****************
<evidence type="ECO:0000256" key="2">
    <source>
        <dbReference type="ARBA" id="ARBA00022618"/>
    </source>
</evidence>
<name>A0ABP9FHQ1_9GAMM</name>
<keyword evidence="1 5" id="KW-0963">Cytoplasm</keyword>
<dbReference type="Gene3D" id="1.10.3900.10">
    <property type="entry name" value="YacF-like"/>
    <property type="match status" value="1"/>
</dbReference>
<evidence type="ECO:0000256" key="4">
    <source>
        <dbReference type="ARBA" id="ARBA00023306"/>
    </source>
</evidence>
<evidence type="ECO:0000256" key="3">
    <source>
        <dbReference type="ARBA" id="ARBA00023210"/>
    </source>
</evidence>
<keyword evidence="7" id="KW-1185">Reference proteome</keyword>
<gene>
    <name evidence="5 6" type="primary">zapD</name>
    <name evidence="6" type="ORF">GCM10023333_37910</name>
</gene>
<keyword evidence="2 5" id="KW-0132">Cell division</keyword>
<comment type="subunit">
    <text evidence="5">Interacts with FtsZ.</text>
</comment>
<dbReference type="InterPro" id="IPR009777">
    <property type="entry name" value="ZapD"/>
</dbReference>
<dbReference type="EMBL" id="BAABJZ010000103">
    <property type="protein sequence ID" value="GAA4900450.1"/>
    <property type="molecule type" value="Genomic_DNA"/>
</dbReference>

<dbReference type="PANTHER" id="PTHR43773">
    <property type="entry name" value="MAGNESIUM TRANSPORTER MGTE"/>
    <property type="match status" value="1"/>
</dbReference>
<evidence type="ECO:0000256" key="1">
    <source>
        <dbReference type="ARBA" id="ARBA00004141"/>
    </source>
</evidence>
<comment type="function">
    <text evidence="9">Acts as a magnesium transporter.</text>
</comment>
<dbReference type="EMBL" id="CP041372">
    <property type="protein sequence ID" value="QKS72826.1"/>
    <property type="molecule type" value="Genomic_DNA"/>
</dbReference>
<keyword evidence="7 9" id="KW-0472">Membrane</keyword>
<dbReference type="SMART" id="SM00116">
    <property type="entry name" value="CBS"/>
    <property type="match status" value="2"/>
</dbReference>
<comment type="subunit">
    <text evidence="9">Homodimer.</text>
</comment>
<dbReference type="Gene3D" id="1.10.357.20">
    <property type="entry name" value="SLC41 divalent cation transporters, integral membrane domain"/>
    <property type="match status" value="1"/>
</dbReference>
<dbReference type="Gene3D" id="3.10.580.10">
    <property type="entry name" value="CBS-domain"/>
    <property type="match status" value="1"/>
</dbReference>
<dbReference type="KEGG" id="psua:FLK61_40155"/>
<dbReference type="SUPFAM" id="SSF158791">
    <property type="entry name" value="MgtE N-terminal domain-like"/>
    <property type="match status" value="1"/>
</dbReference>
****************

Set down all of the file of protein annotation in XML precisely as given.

<evidence type="ECO:0000256" key="2">
    <source>
        <dbReference type="ARBA" id="ARBA00022618"/>
    </source>
</evidence>
<name>A0ABP9FHQ1_9GAMM</name>
<keyword evidence="1 5" id="KW-0963">Cytoplasm</keyword>
<dbReference type="Gene3D" id="1.10.3900.10">
    <property type="entry name" value="YacF-like"/>
    <property type="match status" value="1"/>
</dbReference>
<evidence type="ECO:0000256" key="4">
    <source>
        <dbReference type="ARBA" id="ARBA00023306"/>
    </source>
</evidence>
<evidence type="ECO:0000256" key="3">
    <source>
        <dbReference type="ARBA" id="ARBA00023210"/>
    </source>
</evidence>
<keyword evidence="7" id="KW-1185">Reference proteome</keyword>
<gene>
    <name evidence="5 6" type="primary">zapD</name>
    <name evidence="6" type="ORF">GCM10023333_37910</name>
</gene>
<keyword evidence="2 5" id="KW-0132">Cell division</keyword>
<comment type="subunit">
    <text evidence="5">Interacts with FtsZ.</text>
</comment>
<dbReference type="InterPro" id="IPR009777">
    <property type="entry name" value="ZapD"/>
</dbReference>
<dbReference type="EMBL" id="BAABJZ010000103">
    <property type="protein sequence ID" value="GAA4900450.1"/>
    <property type="molecule type" value="Genomic_DNA"/>
</dbReference>

<dbReference type="PANTHER" id="PTHR43773">
    <property type="entry name" value="MAGNESIUM TRANSPORTER MGTE"/>
    <property type="match status" value="1"/>
</dbReference>
<evidence type="ECO:0000256" key="1">
    <source>
        <dbReference type="ARBA" id="ARBA00004141"/>
    </source>
</evidence>
<comment type="function">
    <text evidence="9">Acts as a magnesium transporter.</text>
</comment>
<dbReference type="EMBL" id="CP041372">
    <property type="protein sequence ID" value="QKS72826.1"/>
    <property type="molecule type" value="Genomic_DNA"/>
</dbReference>
<keyword evidence="7 9" id="KW-0472">Membrane</keyword>
<dbReference type="SMART" id="SM00116">
    <property type="entry name" value="CBS"/>
    <property type="match status" value="2"/>
</dbReference>
<comment type="subunit">
    <text evidence="9">Homodimer.</text>
</comment>
<dbReference type="Gene3D" id="1.10.357.20">
    <property type="entry name" value="SLC41 divalent cation transporters, integral membrane domain"/>
    <property type="match status" value="1"/>
</dbReference>
<dbReference type="Gene3D" id="3.10.580.10">
    <property type="entry name" value="CBS-domain"/>
    <property type="match status" value="1"/>
</dbReference>
<dbReference type="KEGG" id="psua:FLK61_40155"/>
<dbReference type="SUPFAM" id="SSF158791">
    <property type="entry name" value="MgtE N-terminal domain-like"/>
    <property type="match status" value="1"/>
</dbReference>